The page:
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Jitender Bhati vs. Narcotics Control Bureau - (High Court of Delhi) (18 Mar 2021)

A statement recorded under Section 67 of the NDPS Act cannot be used as a confessional statement in the trial of an offence under the NDPS Act



Petitioner has been accused of having committed offences under Sections 22(C), 23(C) & 29 of Narcotic Drugs and Psychotropic Substances Act, 1985 (NDPS Act) and in this regard, a complaint case has been filed before the Court of learned Special Judge. The learned trial Court dismissed Petitioner's bail application vide impugned order. The present petition has been filed by the Petitioner on the ground that, he is innocent and has been falsely implicated in this case.

The Hon'ble Supreme Court, by majority view while answering to a reference with regard to the evidentiary value of Section 67 of NDPS Act in Tofan Singh Vs. State of Tamil Nadu held "that a statement recorded under Section 67 of the NDPS Act cannot be used as a confessional statement in the trial of an offence under the NDPS Act."

Pertinently, besides confessional statement recorded under Section 67 of NDPS Act, no other evidence is available on record to show Petitioner's involvement in the offence in question. No recovery has been made at the instance of Petitioner. Since Petitioner has retracted from his confessional statement so recorded, its' worth has to be proved at trial by the prosecution.

In the present case, no recovery has been made from petitioner. Admittedly, on the day, his ID was used, he was on leave and no other similar case is pending against him. No material such as call detail record etc. has been placed by the prosecution to establish that petitioner was in contact with the main accused, namely, Monte Alexander. Accordingly, this Court has a reason to believe that Petitioner is not likely to commit the offence if released on bail. Charge under Section 29 NDPS Act has already been framed by the trial court against the Petitioner and thereby, prosecution has an opportunity to prove its case during trial. Hence, requirements under Section 37 of NDPS Act are fulfilled.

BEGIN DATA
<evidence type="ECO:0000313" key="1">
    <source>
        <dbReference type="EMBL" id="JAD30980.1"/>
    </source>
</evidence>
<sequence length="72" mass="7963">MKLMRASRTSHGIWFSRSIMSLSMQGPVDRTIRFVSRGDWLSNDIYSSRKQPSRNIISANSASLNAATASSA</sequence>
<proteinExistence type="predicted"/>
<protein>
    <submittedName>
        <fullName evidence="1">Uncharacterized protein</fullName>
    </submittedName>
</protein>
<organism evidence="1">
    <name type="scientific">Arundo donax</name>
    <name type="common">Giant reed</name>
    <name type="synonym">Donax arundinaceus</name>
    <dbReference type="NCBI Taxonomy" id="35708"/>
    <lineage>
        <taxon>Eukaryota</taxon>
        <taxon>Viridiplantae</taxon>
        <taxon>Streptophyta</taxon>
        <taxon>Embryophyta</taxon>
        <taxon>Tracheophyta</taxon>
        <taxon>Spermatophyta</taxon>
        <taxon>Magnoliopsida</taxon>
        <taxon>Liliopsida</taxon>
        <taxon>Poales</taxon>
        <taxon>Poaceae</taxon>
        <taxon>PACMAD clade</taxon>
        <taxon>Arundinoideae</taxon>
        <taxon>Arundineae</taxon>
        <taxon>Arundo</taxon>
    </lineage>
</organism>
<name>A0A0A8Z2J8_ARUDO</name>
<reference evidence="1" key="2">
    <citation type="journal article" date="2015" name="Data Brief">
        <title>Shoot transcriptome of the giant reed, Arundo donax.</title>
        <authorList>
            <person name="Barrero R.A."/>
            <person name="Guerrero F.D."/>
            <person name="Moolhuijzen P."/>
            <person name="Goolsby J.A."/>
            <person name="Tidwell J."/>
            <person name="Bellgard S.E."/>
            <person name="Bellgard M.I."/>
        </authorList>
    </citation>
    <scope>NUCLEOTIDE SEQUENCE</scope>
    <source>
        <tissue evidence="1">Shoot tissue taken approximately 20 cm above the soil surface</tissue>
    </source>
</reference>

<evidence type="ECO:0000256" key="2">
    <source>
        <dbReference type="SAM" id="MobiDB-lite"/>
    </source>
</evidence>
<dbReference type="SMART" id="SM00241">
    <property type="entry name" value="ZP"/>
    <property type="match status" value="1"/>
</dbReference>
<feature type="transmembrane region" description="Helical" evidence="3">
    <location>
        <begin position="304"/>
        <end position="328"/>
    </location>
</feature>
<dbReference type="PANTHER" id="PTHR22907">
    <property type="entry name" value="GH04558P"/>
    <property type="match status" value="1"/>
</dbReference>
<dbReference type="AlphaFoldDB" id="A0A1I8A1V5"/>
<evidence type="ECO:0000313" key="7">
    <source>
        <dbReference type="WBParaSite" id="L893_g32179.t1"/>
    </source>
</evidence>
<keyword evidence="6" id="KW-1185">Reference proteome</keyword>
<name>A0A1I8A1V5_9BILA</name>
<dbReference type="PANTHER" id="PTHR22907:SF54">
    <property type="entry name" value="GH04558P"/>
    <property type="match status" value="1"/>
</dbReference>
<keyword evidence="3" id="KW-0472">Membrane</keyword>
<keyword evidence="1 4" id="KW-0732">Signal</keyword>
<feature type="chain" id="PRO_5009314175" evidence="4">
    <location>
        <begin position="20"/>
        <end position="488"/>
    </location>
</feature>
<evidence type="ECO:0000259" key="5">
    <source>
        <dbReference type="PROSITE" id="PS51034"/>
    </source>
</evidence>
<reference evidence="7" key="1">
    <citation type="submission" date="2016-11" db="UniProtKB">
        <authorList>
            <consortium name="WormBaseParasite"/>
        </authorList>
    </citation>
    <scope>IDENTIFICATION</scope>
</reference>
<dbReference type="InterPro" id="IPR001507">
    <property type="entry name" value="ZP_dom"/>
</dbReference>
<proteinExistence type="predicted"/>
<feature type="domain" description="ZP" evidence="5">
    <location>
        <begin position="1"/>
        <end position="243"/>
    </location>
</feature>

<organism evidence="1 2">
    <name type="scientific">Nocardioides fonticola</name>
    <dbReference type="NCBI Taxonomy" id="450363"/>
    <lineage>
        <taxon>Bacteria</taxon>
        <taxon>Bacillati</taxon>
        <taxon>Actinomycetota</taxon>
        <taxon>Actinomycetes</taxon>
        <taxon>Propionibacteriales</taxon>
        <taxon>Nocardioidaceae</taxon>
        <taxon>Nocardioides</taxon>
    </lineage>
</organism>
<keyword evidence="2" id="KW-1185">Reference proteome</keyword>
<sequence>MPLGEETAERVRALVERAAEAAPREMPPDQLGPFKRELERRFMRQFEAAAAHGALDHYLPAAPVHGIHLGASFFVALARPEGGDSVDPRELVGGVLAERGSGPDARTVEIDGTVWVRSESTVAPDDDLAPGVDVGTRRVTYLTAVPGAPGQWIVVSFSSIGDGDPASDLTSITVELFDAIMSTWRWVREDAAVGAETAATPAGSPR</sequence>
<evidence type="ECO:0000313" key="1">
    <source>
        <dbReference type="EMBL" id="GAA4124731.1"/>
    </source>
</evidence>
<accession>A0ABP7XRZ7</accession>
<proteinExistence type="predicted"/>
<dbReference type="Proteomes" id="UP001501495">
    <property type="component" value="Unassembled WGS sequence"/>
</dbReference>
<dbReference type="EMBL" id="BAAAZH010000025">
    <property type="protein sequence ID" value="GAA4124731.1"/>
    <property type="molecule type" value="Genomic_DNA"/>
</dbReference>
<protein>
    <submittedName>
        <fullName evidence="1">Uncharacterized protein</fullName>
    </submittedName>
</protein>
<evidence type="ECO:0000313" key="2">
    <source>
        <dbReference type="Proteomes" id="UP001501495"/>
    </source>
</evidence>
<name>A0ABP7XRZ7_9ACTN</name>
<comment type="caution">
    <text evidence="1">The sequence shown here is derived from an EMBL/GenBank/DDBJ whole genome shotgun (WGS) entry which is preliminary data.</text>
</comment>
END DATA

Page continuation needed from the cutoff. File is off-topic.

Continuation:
The Hon'ble Supreme Court in Noor Aga Vs. State of Punjab held that, the provisions of Sections 35 & 54 of the Act are not ultra vires the Constitution of India, however, procedural requirements laid down therein are required to be strictly complied with. Applying the dictum of Noor Aga to the facts of present case, present Court find that the burden is on the prosecution to prove that accused is guilt and also on the accused to prove his innocence and this recourse can only be taken during trial. However, keeping in view the majority view taken by the Hon'ble Supreme Court in Tofan Singh Vs. State of Tamil Nadu, coupled with the fact that petitioner fulfils the conditions stipulated in Section 37 NDPS Act, present Court is inclined to release petitioner on bail.

Accordingly, without commenting on the merits of the case, Petitioner is directed to be released forthwith on his furnishing personal bond in the sum of Rs.25,000 with one surety in the like amount to the satisfaction of trial court/duty magistrate subject to the conditions. Petition is accordingly allowed and disposed of.


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